Furthermore, bamboo has good earthquake resistance. First, it has an inherent resistance to buckling. Buckling is the loss of stability of a column in compression due a load that is inferior to the compression strength of the column. During an earthquake, the columns of a structure tend to buckle, which if happened, lead to the collapse of the building. The natural shape of bamboo makes that less likely to happen. The nodes along its canes give it a certain resistance to buckling. Second, bamboo has very good flexibility which enables it to withstand earthquakes. Flexibility allows buildings to sway back and forth during the seismic solicitation. When a structure cannot move back and forth, stress is generated within it, thus more likely leading to failure of the material. Another important characteristic is the hole contained in bamboo cross sections which allows it to have a good inertia while maintaining a light weight. This is beneficial because earthquake loads are proportional to the structure dead load(weight). To illustrate, 20 bamboo houses withstood an earthquake in 1991 in Costa Rica while they were located near the epicenter [2] (p. 77). Additionally, according to the article of Matthew Power, in Discover magazine, studies show that bamboo construction is earthquake proof resistant. Several tests have been conducted on bamboo construction prototypes struck by a simulating earthquake of magnitude 7.8. As a result, the buildings were not substantial damaged. A 7.8-magnitude earthquake is among the most disastrous one in term of energy released in its hypocenter. But, because the buildings were made of bamboo, it was not catastrophic. These mean, bamboo has an inherent capability to deal with earthquakes. If bamboo had been the mainstream construction material constructions in Haiti, there would not have been such a chaos in Port-au-Prince in 2010.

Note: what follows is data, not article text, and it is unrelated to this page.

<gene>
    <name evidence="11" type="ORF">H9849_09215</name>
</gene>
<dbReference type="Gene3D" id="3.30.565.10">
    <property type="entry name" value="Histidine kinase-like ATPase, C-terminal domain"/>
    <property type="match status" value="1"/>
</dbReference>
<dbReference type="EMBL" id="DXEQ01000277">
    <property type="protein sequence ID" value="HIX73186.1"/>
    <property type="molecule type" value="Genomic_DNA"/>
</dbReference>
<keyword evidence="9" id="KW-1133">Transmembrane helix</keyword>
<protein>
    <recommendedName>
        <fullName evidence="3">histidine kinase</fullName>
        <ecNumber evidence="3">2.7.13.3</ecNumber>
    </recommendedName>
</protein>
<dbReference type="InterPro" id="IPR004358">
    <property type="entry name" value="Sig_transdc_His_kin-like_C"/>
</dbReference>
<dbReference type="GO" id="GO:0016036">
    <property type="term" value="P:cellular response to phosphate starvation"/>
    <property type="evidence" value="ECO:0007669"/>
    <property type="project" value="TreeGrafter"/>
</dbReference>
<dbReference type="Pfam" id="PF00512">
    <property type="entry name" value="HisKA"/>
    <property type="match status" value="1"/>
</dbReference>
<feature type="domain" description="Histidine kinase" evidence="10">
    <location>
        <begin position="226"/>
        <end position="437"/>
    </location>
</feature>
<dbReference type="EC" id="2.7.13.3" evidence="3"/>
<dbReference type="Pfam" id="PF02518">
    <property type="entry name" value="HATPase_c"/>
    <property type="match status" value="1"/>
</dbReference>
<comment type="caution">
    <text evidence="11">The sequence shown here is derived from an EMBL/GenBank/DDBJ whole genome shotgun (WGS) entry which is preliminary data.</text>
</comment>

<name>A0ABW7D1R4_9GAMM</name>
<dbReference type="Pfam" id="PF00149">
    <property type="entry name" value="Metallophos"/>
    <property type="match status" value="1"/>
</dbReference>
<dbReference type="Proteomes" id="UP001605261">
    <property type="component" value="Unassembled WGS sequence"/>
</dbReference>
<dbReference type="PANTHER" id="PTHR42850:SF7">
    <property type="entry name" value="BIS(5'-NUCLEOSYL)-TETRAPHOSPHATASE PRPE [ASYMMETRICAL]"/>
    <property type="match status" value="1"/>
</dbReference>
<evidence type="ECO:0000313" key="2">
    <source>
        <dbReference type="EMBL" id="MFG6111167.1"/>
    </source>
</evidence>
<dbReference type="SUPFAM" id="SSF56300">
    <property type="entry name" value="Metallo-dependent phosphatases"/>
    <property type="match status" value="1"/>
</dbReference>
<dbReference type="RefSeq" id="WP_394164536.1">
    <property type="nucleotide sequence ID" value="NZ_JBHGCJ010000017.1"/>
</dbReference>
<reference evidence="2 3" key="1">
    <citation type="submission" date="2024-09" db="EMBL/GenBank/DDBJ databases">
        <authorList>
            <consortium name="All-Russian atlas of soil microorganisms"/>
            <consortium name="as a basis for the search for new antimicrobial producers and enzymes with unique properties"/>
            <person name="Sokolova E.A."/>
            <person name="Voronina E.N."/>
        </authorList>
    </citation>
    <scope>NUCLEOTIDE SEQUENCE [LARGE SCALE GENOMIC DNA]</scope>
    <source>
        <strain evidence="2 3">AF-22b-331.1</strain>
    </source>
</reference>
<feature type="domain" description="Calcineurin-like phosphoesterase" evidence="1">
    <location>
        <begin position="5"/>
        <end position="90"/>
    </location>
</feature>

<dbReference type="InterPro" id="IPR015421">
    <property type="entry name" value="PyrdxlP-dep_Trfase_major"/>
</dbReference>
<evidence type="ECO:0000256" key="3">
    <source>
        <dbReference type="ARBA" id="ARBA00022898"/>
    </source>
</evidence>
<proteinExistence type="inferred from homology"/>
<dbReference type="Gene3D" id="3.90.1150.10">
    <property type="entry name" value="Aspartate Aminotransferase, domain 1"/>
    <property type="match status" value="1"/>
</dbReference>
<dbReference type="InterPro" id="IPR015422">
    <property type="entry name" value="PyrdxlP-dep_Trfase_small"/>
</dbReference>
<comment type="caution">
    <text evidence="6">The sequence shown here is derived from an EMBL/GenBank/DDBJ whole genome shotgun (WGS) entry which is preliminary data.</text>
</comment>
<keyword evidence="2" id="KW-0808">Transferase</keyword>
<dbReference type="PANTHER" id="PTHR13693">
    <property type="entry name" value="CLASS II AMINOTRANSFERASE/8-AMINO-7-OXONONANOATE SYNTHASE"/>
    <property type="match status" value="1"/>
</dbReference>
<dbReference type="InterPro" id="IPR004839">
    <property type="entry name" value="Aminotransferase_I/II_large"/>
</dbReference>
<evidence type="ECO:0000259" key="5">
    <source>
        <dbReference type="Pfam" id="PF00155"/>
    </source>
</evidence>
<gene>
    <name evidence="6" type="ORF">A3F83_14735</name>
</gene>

Additionally, building with bamboo can boost local economies as it is more sustainable than steel, which requires manufacturing. In Haiti, steel is produced only in Port-au-Prince and has to be transported to remote areas, which leads to expensive prices, or poor-quality construction. But, with bamboo, this problem is solved because it grows almost everywhere in the world and rapidly, even in poor quality soil. For example, Guada Angustifolia which is a type of bamboo reaches more than three quarter of its height in 30 days [1]. Thus, if bamboo becomes the mainstream material in Haiti, it will be a good economical break for Haiti. To begin with, it will cut cost of construction, because bamboo is a local resource. This would be a good opportunity to create jobs for many people. Farmers would have an interest in cultivating it, thus thriving the economy of the countryside. Furthermore, as bamboo is cheaper than steel, it would contribute to reduce the rate of homelessness which is also a concern in Haiti. Many people can’t afford a house or even a shelter. As bamboo grows rapidly and in poor soil, poor people would be able to build their own shelter. Moreover, instead of importing from foreign country, Haiti would be able to export materials. Now, Haiti imports way more than it exports which is devaluating the national currency. By using bamboo, it would reduce its importation, thus contributing to empower the national currency. That’s why, using bamboo in construction can contribute in boosting Haiti’s economy.